copyright interest in the code.  This means that anybody is able to legally
  do anything they want with the SQLite source code.
  <p>
  There are other SQL database engines with liberal licenses that allow
  the code to be broadly and freely used.  But those other engines are
  still governed by copyright law.  SQLite is different in that copyright







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  But doing the initial installation and configuration can be
  intimidatingly complex.
}

feature serverless {Serverless} {
  Most SQL database engines are implemented as a separate server
  process.  Programs that want to access the database communicate
  with the server using some kind of interprocess communication
  (typically TCP/IP) to send requests to the server and to receive
  back results.  SQLite does not work this way.  With SQLite, the
  process that wants to access the database reads and writes
  directly from the database files on disk.  There is no intermediary
  server process.
  <p>
  There are advantages and disadvantages to being serverless.  The
................................................................................
  for setting up the database engine before they are run.  Any program
  that is able to access the disk is able to use an SQLite database.
  <p>
  On the other hand, a database engine that uses a server can provide
  better protection from bugs in the client application - stray pointers
  in a client cannot corrupt memory on the server.  And because a server
  is a single persistent process, it is able control database access with
  more precision, allowing for finer grain locking and better concurrency.
  <p>
  Most SQL database engines are client/server based.  Of those that are
  serverless, SQLite is the only one that this author knows of that
  allows multiple applications to access the same database at the same time.
}

feature onefile {Single Database File} {
................................................................................
  When optimized for size, the whole SQLite library with everything enabled
  is less than 225KiB in size (as measured on an ix86 using the "size"
  utility from the GNU compiler suite.)  Unneeded features can be disabled
  at compile-time to further reduce the size of the library to under
  170KiB if desired.
  <p>
  Most other SQL database engines are much larger than this.  IBM boasts
  that its recently released CloudScape database engine is "only" a 2MiB
  jar file - 10 times larger than SQLite even after it is compressed!
  Firebird boasts that its client-side library is only 350KiB.  That's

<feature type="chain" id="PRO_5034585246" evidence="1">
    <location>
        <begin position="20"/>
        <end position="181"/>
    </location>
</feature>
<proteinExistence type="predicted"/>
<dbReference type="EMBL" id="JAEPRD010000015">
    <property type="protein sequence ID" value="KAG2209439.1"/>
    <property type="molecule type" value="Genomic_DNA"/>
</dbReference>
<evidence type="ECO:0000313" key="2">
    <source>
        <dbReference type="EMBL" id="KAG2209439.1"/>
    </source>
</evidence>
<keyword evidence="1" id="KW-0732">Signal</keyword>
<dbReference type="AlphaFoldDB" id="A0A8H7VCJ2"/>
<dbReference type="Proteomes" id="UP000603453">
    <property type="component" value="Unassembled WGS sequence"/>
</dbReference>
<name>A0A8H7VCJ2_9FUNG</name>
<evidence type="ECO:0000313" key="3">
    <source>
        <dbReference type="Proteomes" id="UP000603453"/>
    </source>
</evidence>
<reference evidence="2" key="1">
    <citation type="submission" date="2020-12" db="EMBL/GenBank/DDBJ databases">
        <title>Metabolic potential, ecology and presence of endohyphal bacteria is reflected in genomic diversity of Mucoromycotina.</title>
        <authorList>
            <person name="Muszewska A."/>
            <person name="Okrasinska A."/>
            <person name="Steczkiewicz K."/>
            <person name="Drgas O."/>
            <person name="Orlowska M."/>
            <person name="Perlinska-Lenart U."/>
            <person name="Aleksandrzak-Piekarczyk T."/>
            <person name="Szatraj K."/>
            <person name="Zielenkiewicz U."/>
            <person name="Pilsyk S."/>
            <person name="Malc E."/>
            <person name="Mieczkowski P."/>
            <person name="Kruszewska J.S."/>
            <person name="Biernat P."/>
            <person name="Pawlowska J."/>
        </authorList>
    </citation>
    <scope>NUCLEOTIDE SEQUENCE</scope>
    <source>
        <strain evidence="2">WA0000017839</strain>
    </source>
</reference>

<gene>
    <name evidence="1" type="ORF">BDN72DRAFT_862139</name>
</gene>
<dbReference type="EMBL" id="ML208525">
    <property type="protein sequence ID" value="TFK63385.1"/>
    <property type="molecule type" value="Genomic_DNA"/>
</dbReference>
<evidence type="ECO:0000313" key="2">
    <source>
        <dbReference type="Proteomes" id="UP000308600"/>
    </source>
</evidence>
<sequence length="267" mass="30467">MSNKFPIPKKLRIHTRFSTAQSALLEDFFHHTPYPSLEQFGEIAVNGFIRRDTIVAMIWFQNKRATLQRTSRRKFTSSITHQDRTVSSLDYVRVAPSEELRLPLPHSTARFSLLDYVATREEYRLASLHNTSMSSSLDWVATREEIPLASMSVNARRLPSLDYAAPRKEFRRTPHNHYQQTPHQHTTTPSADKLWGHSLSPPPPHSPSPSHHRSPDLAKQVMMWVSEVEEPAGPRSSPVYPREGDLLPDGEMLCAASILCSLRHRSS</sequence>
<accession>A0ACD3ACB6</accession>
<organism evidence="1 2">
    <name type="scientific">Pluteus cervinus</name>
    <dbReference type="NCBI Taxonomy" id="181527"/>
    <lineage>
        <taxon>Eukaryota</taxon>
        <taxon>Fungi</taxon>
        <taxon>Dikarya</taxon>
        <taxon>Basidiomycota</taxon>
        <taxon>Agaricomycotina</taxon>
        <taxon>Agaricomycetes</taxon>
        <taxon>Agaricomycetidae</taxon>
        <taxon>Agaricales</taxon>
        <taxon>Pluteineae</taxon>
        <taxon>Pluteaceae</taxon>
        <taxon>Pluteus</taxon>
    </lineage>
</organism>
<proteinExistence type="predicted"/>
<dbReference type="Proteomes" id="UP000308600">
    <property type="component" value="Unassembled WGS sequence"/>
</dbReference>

50% larger than SQLite and does not even contain the database engine.
  The Berkeley DB library from Sleepycat is 450KiB and it omits SQL
  support, providing the programmer with only simple key/value pairs.
}

feature typing {Manifest typing} {
  Most SQL database engines use static typing.  A datatype is associated
................................................................................
  complex web of interlinked structures and objects.  In SQLite, the compiled
  form of statements is a short program in a machine-language like
  representation.  Users of the database can view this 
  <a href="opcode.html">virtual machine language</a>
  by prepending the <a href="lang_explain.html">EXPLAIN</a> keyword
  to a query.
  <p>
  The use of a virtual machine in SQLite has been a great benefit to the
  library's development.  The virtual machine provides a crisp, well-defined
  junction between the front-end of SQLite (the part that parses SQL
  statements and generates virtual machine code) and the back-end (the
  part that executes the virtual machine code and computes a result.)
  The virtual machine allows the developers to see clearly and in an
  easily readable form what SQLite is trying to do with each statement
  it compiles, which is a tremendous help in debugging.
................................................................................
#  For example, 
#}

feature license {Public domain} {
  The source code for SQLite is in the public domain.  No claim of copyright
  is made on any part of the core source code.  (The documentation and test
  code is a different matter - some sections of documentation and test logic
  are governed by open-source licenses.)  All contributors to the
  SQLite core software have signed affidavits specifically disavowing any
  copyright interest in the code.  This means that anybody is able to legally
  do anything they want with the SQLite source code.
  <p>
  There are other SQL database engines with liberal licenses that allow